Learning Disability Today
Supporting professionals working in learning disability and autism services

Most people can’t name a famous person with a disability, report finds.

An Ipsos MORI poll commissioned by Mencap has discovered that more than half of the general public cannot name a high-profile person with a disability.

The poll found that 52% of people are unable to name a high-profile person with a disability – and 99% of people could not successfully identify someone with a learning disability. The most recognised disabled people were Labour MP David Blunkett, who is blind, and theoretical physicist Stephen Hawking, who has motor neurone disease (13% each). Less than 1% of respondents named a high profile person with a learning disability – namely Britain’s Got Talent star Susan Boyle.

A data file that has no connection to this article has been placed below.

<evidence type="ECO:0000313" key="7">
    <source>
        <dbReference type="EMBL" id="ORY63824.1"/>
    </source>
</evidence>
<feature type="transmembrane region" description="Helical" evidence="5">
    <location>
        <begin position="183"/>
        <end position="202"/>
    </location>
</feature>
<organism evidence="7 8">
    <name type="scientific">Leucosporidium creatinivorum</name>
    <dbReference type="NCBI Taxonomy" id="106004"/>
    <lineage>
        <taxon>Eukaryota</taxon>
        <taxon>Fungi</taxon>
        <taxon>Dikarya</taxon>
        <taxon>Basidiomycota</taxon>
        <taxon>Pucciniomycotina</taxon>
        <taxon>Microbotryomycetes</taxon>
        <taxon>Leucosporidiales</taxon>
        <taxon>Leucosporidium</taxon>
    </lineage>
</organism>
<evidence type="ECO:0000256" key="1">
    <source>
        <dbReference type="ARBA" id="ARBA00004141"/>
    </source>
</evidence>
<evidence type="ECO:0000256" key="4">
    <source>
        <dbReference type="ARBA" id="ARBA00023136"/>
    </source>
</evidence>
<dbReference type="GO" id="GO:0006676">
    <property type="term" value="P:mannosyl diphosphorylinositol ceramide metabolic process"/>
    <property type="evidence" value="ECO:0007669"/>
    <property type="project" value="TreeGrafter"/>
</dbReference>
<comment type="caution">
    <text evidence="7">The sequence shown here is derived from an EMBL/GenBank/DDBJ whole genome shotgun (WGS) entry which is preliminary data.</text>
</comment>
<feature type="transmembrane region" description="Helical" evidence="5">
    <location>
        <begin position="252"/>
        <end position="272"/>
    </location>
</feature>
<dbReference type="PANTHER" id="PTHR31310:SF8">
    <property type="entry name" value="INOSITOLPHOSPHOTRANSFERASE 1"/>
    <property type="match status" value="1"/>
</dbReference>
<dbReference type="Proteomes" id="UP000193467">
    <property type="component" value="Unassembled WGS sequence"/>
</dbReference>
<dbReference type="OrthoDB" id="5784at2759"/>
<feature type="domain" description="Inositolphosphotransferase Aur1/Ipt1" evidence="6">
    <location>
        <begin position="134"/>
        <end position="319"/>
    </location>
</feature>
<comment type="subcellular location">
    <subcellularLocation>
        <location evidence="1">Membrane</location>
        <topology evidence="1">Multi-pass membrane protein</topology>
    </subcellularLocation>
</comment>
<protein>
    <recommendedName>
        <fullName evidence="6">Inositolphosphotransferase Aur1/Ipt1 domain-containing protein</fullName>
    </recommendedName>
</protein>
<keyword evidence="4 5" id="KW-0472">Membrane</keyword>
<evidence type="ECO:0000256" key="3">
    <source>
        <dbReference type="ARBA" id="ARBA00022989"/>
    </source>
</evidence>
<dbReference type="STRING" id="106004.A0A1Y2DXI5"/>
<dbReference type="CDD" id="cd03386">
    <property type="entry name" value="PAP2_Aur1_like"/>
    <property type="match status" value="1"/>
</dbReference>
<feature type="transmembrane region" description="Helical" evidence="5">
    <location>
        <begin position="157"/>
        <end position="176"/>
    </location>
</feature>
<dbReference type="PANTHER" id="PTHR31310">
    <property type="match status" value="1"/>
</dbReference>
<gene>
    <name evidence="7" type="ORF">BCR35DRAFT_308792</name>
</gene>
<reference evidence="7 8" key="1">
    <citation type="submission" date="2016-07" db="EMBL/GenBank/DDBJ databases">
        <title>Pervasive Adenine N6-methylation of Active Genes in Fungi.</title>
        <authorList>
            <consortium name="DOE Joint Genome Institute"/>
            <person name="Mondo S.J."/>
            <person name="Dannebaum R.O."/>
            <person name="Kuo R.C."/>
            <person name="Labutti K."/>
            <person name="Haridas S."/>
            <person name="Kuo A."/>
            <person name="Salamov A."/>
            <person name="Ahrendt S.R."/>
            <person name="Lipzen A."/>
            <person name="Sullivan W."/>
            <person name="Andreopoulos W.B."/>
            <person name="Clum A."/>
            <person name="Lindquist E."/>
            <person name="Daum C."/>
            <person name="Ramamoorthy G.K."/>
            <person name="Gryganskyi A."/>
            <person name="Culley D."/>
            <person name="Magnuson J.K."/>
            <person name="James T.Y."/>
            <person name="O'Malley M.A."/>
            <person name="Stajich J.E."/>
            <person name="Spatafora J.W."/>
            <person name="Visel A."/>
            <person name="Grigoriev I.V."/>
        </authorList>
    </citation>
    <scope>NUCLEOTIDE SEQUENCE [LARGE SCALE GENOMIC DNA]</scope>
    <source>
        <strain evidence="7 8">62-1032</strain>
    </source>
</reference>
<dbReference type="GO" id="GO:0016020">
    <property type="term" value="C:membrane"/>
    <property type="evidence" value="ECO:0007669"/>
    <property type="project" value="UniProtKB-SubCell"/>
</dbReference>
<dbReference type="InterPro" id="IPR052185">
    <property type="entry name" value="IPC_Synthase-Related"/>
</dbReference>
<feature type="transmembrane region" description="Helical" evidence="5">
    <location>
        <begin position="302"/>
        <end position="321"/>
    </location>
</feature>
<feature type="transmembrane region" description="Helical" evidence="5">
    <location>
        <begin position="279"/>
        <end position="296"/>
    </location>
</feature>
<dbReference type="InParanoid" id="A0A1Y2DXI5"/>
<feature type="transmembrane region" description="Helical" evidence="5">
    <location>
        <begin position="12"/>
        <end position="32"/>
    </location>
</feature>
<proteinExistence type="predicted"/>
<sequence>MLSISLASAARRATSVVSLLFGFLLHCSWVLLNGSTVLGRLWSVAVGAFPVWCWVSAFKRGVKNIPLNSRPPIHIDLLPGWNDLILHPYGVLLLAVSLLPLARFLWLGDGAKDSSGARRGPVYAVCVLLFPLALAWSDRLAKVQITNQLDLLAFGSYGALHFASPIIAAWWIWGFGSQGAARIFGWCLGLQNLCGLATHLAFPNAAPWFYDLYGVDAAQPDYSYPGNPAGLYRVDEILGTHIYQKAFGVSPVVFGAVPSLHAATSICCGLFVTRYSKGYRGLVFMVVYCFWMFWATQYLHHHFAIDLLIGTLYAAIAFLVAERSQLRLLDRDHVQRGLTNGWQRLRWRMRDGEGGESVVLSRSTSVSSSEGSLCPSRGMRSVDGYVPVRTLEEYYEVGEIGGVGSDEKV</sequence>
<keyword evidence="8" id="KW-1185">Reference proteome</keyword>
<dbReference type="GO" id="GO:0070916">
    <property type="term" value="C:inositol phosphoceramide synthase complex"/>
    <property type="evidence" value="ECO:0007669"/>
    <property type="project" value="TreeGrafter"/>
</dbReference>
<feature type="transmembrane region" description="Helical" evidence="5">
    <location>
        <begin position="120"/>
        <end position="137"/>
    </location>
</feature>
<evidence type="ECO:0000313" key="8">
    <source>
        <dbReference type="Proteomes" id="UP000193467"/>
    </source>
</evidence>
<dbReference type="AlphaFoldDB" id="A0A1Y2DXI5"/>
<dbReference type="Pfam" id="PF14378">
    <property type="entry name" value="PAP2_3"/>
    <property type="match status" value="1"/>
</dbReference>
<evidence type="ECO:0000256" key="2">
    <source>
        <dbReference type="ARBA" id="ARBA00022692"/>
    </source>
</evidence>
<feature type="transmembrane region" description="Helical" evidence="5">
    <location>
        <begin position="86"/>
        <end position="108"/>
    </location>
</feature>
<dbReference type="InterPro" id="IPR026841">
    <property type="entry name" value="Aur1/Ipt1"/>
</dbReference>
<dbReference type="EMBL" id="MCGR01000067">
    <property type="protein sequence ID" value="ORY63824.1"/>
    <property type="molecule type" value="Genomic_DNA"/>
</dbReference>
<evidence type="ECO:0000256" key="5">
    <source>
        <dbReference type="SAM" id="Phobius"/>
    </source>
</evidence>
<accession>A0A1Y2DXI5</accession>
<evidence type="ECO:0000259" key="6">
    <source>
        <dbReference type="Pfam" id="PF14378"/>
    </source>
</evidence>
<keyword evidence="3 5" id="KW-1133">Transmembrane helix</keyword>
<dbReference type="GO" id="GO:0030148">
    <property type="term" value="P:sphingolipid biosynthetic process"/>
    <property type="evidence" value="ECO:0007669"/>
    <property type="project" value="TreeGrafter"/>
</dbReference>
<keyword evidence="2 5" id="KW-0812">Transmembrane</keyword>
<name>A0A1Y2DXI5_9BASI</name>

Mark Goldring, Mencap’s chief executive said: “In Great Britain there are 10 million people with a disability and 1.5 million people who have a learning disability. Despite this being a sizeable part of the population, the survey reveals that people with disabilities are under-represented in the media and in public life and that people with a learning disability are particularly invisible in UK society.“ Mencap’s Viewpoint magazine has just released the ‘Hotlist’ for 2011 highlighting a number of talented individuals with a learning disability. This shows that Britain has a wealth of disabled talent and we need to see more positive role models in the media and in public life to help remove the stigmas associated with disability and to encourage a shift in public perception to enable people with a disability to be treated equally in society.”

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